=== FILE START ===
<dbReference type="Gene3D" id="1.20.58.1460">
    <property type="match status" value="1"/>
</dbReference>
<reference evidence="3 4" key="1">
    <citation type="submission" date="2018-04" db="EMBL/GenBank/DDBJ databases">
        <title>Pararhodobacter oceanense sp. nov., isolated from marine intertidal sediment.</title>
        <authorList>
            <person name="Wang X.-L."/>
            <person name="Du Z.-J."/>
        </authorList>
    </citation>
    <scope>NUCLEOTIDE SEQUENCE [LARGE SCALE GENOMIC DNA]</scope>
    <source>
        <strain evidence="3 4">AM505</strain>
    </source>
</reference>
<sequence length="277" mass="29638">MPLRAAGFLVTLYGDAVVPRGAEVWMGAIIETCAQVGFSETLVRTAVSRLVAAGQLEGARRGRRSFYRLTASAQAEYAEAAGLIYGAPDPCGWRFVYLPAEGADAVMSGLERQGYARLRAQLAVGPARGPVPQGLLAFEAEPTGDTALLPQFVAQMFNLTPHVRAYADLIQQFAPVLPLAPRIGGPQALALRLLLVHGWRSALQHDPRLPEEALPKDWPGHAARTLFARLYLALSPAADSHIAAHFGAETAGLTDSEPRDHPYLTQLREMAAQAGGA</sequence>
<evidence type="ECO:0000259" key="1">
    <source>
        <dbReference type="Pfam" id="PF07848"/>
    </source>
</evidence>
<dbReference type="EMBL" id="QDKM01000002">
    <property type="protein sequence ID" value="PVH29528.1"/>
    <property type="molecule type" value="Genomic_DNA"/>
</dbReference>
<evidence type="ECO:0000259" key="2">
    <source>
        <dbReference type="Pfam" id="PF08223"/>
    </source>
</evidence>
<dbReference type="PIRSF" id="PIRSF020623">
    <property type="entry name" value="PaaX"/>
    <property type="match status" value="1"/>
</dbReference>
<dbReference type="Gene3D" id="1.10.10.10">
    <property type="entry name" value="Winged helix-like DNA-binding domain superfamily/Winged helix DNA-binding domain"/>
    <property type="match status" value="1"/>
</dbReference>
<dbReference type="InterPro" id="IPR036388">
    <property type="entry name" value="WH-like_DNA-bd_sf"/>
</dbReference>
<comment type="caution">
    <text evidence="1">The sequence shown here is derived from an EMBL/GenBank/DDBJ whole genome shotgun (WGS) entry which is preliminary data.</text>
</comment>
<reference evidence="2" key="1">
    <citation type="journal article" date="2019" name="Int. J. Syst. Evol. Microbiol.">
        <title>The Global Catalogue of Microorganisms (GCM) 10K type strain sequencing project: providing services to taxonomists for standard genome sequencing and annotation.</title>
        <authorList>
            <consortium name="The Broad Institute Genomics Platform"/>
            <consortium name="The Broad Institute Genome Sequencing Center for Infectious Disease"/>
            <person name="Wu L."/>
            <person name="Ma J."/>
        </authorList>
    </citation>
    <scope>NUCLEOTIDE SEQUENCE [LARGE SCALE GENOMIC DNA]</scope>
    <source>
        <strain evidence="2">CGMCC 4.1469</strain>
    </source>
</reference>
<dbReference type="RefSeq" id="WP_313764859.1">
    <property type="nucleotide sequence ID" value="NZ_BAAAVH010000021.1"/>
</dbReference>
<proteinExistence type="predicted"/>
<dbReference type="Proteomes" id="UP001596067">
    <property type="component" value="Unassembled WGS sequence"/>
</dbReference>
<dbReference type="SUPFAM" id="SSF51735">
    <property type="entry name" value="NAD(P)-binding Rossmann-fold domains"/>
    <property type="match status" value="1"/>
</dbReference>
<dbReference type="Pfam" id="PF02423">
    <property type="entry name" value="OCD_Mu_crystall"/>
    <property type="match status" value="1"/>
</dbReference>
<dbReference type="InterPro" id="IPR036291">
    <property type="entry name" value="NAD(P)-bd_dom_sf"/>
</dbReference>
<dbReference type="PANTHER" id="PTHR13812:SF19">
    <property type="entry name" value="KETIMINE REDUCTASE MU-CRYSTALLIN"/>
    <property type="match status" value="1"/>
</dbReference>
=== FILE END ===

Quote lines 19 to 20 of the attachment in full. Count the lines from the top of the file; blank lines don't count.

    <source>
        <dbReference type="Pfam" id="PF07848"/>